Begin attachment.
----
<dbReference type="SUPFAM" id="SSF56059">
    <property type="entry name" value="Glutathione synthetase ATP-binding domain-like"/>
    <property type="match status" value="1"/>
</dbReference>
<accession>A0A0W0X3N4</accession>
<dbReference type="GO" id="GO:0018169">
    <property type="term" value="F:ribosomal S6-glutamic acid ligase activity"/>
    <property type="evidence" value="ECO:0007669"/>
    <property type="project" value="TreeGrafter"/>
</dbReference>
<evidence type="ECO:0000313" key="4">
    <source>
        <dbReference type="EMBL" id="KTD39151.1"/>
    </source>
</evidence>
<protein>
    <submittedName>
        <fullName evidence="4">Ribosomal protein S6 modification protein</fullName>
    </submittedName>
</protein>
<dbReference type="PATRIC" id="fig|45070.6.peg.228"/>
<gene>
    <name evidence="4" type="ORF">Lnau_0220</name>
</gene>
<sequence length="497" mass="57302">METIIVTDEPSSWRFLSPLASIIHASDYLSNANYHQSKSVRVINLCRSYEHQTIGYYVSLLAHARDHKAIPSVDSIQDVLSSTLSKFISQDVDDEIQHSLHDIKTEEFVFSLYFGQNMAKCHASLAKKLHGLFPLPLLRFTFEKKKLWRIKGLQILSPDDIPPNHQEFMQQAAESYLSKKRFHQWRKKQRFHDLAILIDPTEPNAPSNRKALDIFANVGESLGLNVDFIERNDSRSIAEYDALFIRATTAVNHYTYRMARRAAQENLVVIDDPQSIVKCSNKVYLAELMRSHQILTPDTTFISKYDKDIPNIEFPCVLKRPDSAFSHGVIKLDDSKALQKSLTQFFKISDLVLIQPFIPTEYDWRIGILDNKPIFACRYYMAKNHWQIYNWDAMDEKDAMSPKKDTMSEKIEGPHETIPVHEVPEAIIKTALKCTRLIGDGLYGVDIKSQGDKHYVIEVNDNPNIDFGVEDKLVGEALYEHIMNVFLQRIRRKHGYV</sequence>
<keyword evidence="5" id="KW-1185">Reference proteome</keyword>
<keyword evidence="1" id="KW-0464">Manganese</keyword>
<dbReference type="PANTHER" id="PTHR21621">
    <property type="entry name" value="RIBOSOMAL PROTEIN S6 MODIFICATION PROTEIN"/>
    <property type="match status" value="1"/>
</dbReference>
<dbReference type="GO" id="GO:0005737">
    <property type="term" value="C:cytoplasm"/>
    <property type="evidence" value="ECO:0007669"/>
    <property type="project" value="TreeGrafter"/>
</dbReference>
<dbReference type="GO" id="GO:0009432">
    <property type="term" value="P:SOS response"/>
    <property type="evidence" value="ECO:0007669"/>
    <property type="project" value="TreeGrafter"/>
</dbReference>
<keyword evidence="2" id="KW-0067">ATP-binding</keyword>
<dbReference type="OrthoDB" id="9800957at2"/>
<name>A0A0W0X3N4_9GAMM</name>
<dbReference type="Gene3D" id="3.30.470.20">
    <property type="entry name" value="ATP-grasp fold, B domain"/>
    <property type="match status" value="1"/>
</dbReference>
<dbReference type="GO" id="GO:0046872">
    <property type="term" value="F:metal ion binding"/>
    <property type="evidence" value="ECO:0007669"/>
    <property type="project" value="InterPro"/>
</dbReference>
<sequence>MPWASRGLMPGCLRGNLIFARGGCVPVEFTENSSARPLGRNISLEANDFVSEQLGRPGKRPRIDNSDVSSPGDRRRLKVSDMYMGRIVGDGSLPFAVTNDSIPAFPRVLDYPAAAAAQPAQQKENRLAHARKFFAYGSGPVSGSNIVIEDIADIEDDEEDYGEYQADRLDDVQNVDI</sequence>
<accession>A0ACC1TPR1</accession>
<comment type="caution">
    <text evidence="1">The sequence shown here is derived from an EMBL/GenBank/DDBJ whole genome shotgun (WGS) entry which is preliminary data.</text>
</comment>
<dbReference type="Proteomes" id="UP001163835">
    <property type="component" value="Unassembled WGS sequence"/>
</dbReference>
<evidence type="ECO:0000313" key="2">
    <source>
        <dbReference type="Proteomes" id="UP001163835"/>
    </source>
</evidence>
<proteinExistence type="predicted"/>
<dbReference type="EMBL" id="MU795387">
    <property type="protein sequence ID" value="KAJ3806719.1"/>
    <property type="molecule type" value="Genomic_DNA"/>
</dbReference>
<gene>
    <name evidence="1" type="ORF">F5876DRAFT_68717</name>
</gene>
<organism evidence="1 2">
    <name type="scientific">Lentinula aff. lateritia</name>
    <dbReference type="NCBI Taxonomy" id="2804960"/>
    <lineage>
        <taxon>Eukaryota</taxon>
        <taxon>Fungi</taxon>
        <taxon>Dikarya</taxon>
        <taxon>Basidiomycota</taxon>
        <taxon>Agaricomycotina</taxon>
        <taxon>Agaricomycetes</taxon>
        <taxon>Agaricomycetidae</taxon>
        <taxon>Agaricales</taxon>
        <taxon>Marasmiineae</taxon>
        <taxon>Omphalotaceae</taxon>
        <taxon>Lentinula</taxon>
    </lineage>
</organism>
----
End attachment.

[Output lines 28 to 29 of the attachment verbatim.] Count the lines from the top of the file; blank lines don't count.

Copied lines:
<dbReference type="PANTHER" id="PTHR21621">
    <property type="entry name" value="RIBOSOMAL PROTEIN S6 MODIFICATION PROTEIN"/>